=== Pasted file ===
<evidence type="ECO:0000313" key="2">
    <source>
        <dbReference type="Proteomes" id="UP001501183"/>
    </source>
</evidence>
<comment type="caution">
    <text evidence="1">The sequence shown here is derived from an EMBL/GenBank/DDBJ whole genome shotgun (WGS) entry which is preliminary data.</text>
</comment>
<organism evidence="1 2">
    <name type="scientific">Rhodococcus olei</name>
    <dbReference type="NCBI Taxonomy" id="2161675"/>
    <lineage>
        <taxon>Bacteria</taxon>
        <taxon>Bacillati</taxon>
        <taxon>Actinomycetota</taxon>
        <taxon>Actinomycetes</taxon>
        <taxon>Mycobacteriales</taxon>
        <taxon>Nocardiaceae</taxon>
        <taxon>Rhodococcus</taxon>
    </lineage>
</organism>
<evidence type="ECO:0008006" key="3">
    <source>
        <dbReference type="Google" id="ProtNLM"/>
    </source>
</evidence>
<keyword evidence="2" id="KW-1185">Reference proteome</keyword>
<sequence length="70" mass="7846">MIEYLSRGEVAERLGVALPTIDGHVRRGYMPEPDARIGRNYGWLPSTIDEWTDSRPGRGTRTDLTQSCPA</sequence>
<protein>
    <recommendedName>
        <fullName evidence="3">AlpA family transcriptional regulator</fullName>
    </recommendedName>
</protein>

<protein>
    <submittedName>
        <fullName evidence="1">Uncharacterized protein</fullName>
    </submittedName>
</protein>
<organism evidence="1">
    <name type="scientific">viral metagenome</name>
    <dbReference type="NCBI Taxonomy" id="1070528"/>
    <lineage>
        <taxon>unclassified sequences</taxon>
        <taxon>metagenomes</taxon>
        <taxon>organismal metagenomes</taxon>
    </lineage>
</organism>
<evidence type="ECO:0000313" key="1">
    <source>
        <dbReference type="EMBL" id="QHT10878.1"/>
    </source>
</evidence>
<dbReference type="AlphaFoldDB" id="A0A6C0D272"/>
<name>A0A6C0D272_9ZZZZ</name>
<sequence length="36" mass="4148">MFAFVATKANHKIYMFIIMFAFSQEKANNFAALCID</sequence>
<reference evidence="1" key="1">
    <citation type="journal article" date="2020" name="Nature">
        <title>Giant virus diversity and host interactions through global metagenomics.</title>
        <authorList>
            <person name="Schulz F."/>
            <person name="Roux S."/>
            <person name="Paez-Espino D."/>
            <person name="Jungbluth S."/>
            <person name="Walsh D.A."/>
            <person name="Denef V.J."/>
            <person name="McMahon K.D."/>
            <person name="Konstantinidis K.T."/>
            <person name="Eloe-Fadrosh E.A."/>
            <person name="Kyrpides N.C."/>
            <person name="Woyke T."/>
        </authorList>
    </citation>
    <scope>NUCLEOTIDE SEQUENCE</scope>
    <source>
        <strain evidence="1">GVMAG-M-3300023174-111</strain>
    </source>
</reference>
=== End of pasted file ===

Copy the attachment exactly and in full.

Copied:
<evidence type="ECO:0000313" key="2">
    <source>
        <dbReference type="Proteomes" id="UP001501183"/>
    </source>
</evidence>
<comment type="caution">
    <text evidence="1">The sequence shown here is derived from an EMBL/GenBank/DDBJ whole genome shotgun (WGS) entry which is preliminary data.</text>
</comment>
<organism evidence="1 2">
    <name type="scientific">Rhodococcus olei</name>
    <dbReference type="NCBI Taxonomy" id="2161675"/>
    <lineage>
        <taxon>Bacteria</taxon>
        <taxon>Bacillati</taxon>
        <taxon>Actinomycetota</taxon>
        <taxon>Actinomycetes</taxon>
        <taxon>Mycobacteriales</taxon>
        <taxon>Nocardiaceae</taxon>
        <taxon>Rhodococcus</taxon>
    </lineage>
</organism>
<evidence type="ECO:0008006" key="3">
    <source>
        <dbReference type="Google" id="ProtNLM"/>
    </source>
</evidence>
<keyword evidence="2" id="KW-1185">Reference proteome</keyword>
<sequence length="70" mass="7846">MIEYLSRGEVAERLGVALPTIDGHVRRGYMPEPDARIGRNYGWLPSTIDEWTDSRPGRGTRTDLTQSCPA</sequence>
<protein>
    <recommendedName>
        <fullName evidence="3">AlpA family transcriptional regulator</fullName>
    </recommendedName>
</protein>

<protein>
    <submittedName>
        <fullName evidence="1">Uncharacterized protein</fullName>
    </submittedName>
</protein>
<organism evidence="1">
    <name type="scientific">viral metagenome</name>
    <dbReference type="NCBI Taxonomy" id="1070528"/>
    <lineage>
        <taxon>unclassified sequences</taxon>
        <taxon>metagenomes</taxon>
        <taxon>organismal metagenomes</taxon>
    </lineage>
</organism>
<evidence type="ECO:0000313" key="1">
    <source>
        <dbReference type="EMBL" id="QHT10878.1"/>
    </source>
</evidence>
<dbReference type="AlphaFoldDB" id="A0A6C0D272"/>
<name>A0A6C0D272_9ZZZZ</name>
<sequence length="36" mass="4148">MFAFVATKANHKIYMFIIMFAFSQEKANNFAALCID</sequence>
<reference evidence="1" key="1">
    <citation type="journal article" date="2020" name="Nature">
        <title>Giant virus diversity and host interactions through global metagenomics.</title>
        <authorList>
            <person name="Schulz F."/>
            <person name="Roux S."/>
            <person name="Paez-Espino D."/>
            <person name="Jungbluth S."/>
            <person name="Walsh D.A."/>
            <person name="Denef V.J."/>
            <person name="McMahon K.D."/>
            <person name="Konstantinidis K.T."/>
            <person name="Eloe-Fadrosh E.A."/>
            <person name="Kyrpides N.C."/>
            <person name="Woyke T."/>
        </authorList>
    </citation>
    <scope>NUCLEOTIDE SEQUENCE</scope>
    <source>
        <strain evidence="1">GVMAG-M-3300023174-111</strain>
    </source>
</reference>